Art Daily suggests that the House of the Chaste Lovers at Pompeii is the place to go on Valentine’s Day. It’s not. If the holiday still means a day of romance and enchantment, and if the word chaste still connotes innocence, the frescoes on the walls of this 1st century house are not choice. What you’d see are some pretty raw sex scenes. In fact, many are so explicit that rules of the road for Facebook and the news site that carries this column would likely disallow showing them. The image that accompanies today’s column is one of the benign examples.

Gluttony and goatishness in Old Rome

The ancient Romans were a crude lot. They ate and drank a lot and participated in sex orgies a lot. Historians have counted some three dozen brothels in the town of Pompeii with a population of about 11,000. By the look of their art, the old Romans had zero inhibitions. Mind you, there’s nothing on view in the House of the Chaste Lovers that we in the 21st century don’t do, except we don’t usually plaster pictures of what we do on our walls for anyone to see. Folks back then could see such imagery as well as carvings of phalluses all over their town, like “Pan Copulating with a Goat,” or Priapus, god of sex – a male figure in an aggressive stance with a penis the size of a large tree branch.

Both sculptures are now held at the Naples Museum. Scholars say that when King Francis I of Naples took his wife and daughter to see an exhibit of this stuff in 1819, unaware of the erotica on display, he immediately commended it all to be put out of sight. Only in 2000 was the collection made public again, although children are not allowed unless accompanied by an adult.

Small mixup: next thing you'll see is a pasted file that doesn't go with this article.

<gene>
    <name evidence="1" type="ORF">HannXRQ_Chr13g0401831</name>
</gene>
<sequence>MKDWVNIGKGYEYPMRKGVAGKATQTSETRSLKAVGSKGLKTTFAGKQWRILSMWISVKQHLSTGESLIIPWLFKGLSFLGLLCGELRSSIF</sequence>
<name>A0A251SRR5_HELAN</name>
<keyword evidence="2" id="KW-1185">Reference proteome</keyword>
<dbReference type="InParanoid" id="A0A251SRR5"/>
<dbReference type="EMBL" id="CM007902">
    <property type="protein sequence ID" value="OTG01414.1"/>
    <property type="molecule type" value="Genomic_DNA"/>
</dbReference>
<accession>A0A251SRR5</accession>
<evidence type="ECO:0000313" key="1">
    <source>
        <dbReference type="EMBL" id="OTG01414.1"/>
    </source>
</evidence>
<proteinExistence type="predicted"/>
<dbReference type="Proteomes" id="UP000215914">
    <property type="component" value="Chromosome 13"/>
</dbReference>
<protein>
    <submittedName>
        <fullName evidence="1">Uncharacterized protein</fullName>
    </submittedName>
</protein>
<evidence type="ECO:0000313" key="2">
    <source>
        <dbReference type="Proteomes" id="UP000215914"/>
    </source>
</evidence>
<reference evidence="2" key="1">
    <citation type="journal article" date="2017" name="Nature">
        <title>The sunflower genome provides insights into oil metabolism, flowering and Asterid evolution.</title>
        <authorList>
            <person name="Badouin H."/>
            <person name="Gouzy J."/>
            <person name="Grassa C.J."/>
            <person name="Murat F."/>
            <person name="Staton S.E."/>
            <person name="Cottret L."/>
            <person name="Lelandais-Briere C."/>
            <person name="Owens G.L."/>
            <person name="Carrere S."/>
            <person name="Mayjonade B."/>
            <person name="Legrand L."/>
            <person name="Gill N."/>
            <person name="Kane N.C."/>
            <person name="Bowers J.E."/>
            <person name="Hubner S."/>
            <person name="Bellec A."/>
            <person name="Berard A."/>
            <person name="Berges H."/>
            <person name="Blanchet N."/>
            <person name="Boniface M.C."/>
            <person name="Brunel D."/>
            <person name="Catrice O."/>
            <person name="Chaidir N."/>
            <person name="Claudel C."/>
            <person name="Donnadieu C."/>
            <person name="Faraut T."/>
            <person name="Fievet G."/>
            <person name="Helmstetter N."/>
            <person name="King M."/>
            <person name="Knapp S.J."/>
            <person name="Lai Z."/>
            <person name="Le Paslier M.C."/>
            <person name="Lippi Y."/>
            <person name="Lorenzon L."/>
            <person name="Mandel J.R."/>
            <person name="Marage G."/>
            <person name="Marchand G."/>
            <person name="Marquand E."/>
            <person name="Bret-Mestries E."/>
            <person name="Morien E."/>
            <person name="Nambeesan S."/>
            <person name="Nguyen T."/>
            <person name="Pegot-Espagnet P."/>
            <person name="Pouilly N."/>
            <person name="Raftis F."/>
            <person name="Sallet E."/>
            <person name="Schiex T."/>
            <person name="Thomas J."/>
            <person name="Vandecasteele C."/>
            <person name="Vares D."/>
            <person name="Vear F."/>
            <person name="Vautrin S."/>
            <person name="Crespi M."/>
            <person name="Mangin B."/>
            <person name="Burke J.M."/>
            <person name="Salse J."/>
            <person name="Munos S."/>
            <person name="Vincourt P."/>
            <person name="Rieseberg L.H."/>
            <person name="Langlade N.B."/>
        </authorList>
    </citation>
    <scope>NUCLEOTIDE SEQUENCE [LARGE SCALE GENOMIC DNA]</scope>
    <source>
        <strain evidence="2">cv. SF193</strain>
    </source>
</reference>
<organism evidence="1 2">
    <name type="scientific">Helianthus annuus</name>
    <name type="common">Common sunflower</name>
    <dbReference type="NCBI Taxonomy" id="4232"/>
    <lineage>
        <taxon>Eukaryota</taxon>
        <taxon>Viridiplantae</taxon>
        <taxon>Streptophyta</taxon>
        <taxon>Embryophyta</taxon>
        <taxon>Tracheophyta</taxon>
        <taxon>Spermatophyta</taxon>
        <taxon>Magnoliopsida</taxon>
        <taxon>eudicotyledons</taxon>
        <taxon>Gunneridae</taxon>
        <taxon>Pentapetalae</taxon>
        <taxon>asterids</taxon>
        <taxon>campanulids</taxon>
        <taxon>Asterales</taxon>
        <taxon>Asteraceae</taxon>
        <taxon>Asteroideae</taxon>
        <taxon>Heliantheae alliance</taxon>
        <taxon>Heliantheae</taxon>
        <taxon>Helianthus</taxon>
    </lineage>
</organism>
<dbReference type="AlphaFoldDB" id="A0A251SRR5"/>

Maybe Mount Vesuvius was telling us something

Let’s face it, Pompeii society wasn’t the aristocratic Renaissance. They weren’t selective, which is why a homeowner would allow an image of a nude female bending over a male nude, apparently directing his sex organ into hers. But hey, when in Rome. Reportedly, Pompeii ranks number 2 on a list of tourist destinations in Italy (the Coliseum in Rome is first), which means that more than three million people have viewed this sort of art work every year.

But not for long. After Feb. 14, the House of the chaste lovers will be closed for four years for needed restoration. Michael Granatiero, head architect in charge of the project, told the press, he purposely kept the house open for Valentine's because he wanted the public to see it before closing. Apparently bad weather over the years has done damage. Odd, isn’t it? Pompeii was buried under mounds of stone and ash after Mount Vesuvius erupted in 79 AD intact, and the place needs refurbishing from some inclement weather.